Mark Williams hit back at Ronnie O’Sullivan’s criticism of snooker’s new generation after losing their thrilling world championship quarter-final 13-10 on Tuesday.
“I understand what he was saying that the standard’s no good, but that’s compared to him,” said the world No 3 Williams. “He’s including me in that. There’s no one on the tour that’s as good as him, but it’s unfair to class everyone else in his standards … for him to have a go at the lower-ranked players I think is a bit naughty.
“He is the pioneer for our sport. He is the main man without doubt and the best player in the world,” Williams told BBC Sport. “You’d never have another top sportsman in their field sort of disrespecting or slagging off the rest of the tour.
O’Sullivan fought back from 6-2 and 8-4 down to defeat Williams in a quick-fire, high-quality contest and set up a semi-final against Mark Selby. The five-times Crucible winner is the new title favourite after the defending champion, Judd Trump, was knocked out by Kyren Wilson, who faces qualifier Anthony McGill in the other semi-final.
Having rallied to square the match at 8-8 before the final session, O’Sullivan shared the next four frames with Williams before pulling away, clinching a 13-10 win by potting a respotted black. Afterwards, O’Sullivan compared himself to Diego Maradona, saying only his natural ability was keeping him in the tournament.
“I’m not hard on myself, I’m a realist,” he said. “I’m not doubting that I’ve got ability. What I’m good at I’m unbelievably good at: my scoring, my break-building, my positional play. There will always be a little bit like … Maradona. You look at him now, he’s big and fat but you put a ball at his feet and the geezer’s unbelievable.
“It’s a little bit like snooker. You’ve got to have the long game and the safety and the cue action, you’ve got to have the reliability. I don’t believe you can win it being good or rubbish, and I’ve been good or rubbish. I just need to be steady. Otherwise it’s like trying to win the US Open with a five iron in my bag.”
O’Sullivan will now take on the resurgent Selby in a repeat of the 2014 final, which his opponent won 18-14 to claim his first world title. “I love Mark, he’s my favourite guy on the circuit. He’s a proper lovely guy, funny as hell, but as a snooker player he’s a beast and the ultimate test, and I’m going to have to draw on every bit of skill and experience that I’ve got.”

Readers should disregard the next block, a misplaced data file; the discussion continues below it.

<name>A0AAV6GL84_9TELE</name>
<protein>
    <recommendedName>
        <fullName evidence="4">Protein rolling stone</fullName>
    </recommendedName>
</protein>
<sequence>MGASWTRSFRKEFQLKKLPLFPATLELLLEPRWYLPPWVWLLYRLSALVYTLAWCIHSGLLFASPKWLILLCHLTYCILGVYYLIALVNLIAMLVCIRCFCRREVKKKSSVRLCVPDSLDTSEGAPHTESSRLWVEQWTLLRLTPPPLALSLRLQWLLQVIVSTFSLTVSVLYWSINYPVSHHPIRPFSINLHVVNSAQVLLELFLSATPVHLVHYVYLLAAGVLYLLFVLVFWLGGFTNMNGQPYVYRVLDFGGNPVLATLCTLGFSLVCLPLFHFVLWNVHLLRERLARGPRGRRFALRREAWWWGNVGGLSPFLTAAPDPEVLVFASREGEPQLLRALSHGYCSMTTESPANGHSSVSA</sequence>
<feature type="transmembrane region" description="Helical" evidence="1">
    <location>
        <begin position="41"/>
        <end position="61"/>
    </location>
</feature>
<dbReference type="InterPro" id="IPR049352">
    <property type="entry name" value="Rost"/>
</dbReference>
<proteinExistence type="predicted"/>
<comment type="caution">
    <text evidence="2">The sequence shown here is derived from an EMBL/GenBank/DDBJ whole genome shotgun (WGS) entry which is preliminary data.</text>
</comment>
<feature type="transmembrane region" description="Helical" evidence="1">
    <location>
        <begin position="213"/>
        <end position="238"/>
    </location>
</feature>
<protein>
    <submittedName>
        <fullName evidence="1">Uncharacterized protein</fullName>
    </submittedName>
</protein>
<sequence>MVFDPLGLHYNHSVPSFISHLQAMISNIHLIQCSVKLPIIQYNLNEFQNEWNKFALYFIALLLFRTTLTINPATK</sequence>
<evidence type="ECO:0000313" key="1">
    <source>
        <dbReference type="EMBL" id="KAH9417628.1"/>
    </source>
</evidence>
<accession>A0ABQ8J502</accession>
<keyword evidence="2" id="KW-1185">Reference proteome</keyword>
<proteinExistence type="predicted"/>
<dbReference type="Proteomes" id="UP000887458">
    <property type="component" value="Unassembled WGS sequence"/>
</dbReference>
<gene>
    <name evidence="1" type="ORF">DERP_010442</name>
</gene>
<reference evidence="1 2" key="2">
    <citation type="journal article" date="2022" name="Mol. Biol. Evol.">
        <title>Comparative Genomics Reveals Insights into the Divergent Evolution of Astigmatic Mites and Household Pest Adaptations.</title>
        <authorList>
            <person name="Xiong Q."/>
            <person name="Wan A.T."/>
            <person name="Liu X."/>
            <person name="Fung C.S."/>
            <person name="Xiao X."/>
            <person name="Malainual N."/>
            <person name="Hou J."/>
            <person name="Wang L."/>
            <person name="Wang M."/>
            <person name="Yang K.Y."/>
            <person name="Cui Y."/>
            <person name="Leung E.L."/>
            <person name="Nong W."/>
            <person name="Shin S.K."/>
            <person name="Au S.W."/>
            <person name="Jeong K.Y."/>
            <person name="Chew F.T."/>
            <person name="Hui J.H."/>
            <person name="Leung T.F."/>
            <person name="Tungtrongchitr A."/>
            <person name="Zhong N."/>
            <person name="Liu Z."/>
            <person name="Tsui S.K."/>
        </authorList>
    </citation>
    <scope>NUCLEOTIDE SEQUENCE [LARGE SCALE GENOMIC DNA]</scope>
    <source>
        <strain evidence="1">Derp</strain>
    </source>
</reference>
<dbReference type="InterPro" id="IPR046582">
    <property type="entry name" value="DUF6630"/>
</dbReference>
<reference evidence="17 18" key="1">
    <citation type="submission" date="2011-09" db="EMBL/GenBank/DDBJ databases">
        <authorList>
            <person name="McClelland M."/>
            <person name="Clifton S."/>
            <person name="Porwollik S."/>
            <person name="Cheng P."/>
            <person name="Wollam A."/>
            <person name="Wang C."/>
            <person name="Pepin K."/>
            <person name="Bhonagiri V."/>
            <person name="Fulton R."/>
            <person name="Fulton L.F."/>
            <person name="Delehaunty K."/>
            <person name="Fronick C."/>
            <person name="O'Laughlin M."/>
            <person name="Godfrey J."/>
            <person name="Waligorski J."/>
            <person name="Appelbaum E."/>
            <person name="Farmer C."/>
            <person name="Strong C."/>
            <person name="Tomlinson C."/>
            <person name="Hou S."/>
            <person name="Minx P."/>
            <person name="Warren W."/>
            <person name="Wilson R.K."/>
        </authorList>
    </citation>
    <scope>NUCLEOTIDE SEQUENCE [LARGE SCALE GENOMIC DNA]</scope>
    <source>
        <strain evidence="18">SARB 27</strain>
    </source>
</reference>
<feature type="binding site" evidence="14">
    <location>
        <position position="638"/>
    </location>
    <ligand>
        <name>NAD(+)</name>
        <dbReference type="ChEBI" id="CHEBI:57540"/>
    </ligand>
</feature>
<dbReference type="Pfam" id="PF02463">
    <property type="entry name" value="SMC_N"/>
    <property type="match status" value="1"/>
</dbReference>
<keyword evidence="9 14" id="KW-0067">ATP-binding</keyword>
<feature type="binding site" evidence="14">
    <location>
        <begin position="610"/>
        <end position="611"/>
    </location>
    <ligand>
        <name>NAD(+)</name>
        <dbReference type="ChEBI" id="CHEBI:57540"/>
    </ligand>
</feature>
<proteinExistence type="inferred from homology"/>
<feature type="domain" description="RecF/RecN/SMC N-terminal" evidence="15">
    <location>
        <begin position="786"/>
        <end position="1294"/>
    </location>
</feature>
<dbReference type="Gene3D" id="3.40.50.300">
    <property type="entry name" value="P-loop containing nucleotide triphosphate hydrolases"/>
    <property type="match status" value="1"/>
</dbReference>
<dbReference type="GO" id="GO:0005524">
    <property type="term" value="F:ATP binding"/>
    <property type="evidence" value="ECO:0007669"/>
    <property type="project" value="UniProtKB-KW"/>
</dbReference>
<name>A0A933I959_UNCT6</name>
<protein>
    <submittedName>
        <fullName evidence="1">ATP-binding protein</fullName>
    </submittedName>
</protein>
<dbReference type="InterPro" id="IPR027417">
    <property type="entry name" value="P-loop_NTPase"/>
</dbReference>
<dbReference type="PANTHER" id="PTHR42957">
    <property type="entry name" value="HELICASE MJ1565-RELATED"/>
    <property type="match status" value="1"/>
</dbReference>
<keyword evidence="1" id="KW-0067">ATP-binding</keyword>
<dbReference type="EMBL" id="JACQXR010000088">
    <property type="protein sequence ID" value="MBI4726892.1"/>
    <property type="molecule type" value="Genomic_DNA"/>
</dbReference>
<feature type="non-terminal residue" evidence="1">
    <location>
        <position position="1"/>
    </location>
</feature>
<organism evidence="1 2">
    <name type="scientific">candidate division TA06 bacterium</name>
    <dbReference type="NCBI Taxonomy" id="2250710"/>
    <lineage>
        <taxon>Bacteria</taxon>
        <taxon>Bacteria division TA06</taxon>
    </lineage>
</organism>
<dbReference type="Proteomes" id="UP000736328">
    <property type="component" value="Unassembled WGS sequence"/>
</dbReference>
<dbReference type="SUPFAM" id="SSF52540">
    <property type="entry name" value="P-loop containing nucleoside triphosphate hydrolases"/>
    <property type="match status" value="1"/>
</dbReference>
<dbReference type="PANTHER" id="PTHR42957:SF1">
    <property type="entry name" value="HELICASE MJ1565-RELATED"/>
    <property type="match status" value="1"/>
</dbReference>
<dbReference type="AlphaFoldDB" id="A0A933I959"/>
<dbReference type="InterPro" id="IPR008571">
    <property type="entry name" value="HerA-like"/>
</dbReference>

‘Half-decent amateurs’: Ronnie O’Sullivan criticises snooker’s next generation – video
Selby said he had previously doubted he would ever return to the Crucible’s semi-finals. He endured a crisis of confidence in the wake of his third world title win in 2017, losing his world No 1 ranking as he won only two tournaments in the following two years. But the 37-year-old, who was forced to battle past Jordan Brown and Noppon Saengkham, believes the manner of his quarter-final win against Neil Robertson, a fellow former champion, indicates he is back to somewhere near his best.
Selby said: “Over the last 12 to 18 months I was questioning myself. I had got so used to winning tournaments then when I wasn’t winning it became very damaging to my confidence. I was happy with my performance against Neil. I felt if I got a chance I could score, and my safety play was back up with how it was a few years ago.”
Trump crashed out after a 13-9 defeat against the No 8 seed Wilson. In doing so Trump became the 18th player to endure the so-called “Crucible curse” where no first-time winner has retained the crown since the event moved to the venue in 1977.
Trump backed his conqueror to succeed him as world champion. “I think if Kyren plays like that he will be very tough to stop,” he said. “His long-potting was brilliant over all three sessions and he is my pick to go on and win the title. He has taken a step up from when we played before and now it is all about me putting my foot back on the gas to get ready to try to improve to reach where he is at.”
Wilson said: “To make the one-table set-up is a big achievement and to get there by beating the defending champion and world No 1 makes it even sweeter. There’s no bitterness there, I’d just like to achieve what he’s achieved. I’m striving to get there and Judd’s already made it.”
In the battle of the qualifiers, the Scot Anthony McGill came through to record a 13-10 victory over Kurt Maflin. The Norwegian, superb in defeating David Gilbert and John Higgins in the first two rounds, could not reproduce that form and trailed 7-1 going into Tuesday’s final two sessions.
Maflin won five frames in the morning to pull it back to 10-6 but McGill, who beat Jack Lisowski and Jamie Clarke in final-frame deciders, was solid and held on to seal his maiden Crucible semi-final, where he faces Wilson.